Friday, April 10, 2015

Poverty and asthma go hand-in-hand for rural African American children, researchers says

Being poor and African American increases children's risk of developing asthma, regardless of whether they live in a rural or urban area, says a study by the Medical College of Georgia, Robert Preidt reports for Health Day. Researchers, who estimated that 60 to 70 percent of asthma risk is environmental, said the study "challenges the common belief that living in a city boosts the chances of developing the respiratory condition" and "asthma is a disease of poverty and poor housing, where children are exposed to high levels of asthma triggers such as mold, fungi, cockroaches, mice, dust mites and tobacco smoke."

Comparing data of 7,300 students at six public high schools in Detroit with data of 2,500 students in rural Georgia, researchers said results were nearly identical, Preidt writes. In Detroit, 15 percent of students had diagnosed asthma, and 8 percent had undiagnosed asthma, while in rural Georgia, 14 percent had diagnosed asthma, and 7.5 percent undiagnosed asthma. Researchers said that more than 90 percent of the children in Detroit and more than 60 percent of the children in rural Georgia are African American.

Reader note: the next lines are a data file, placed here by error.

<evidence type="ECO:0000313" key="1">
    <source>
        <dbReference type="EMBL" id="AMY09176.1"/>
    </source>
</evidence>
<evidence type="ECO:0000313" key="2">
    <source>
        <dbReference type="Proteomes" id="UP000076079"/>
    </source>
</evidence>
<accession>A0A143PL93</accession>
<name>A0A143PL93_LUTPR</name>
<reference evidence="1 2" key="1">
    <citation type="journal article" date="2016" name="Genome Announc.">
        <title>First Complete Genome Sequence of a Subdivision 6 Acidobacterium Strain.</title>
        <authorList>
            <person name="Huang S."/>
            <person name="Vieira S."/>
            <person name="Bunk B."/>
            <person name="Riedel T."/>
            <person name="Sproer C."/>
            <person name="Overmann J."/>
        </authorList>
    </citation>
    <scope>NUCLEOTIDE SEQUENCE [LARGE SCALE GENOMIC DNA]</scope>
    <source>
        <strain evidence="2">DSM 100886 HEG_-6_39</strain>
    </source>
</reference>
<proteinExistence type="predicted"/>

The poverty rate in Detroit and rural Georgia is 23 percent, and about 74 percent of students qualified for free or reduced-cost lunches, Preidt writes. Overall, 10 percent of U.S. children have asthma, while 20 percent of African American children suffer from asthma. (Read more)

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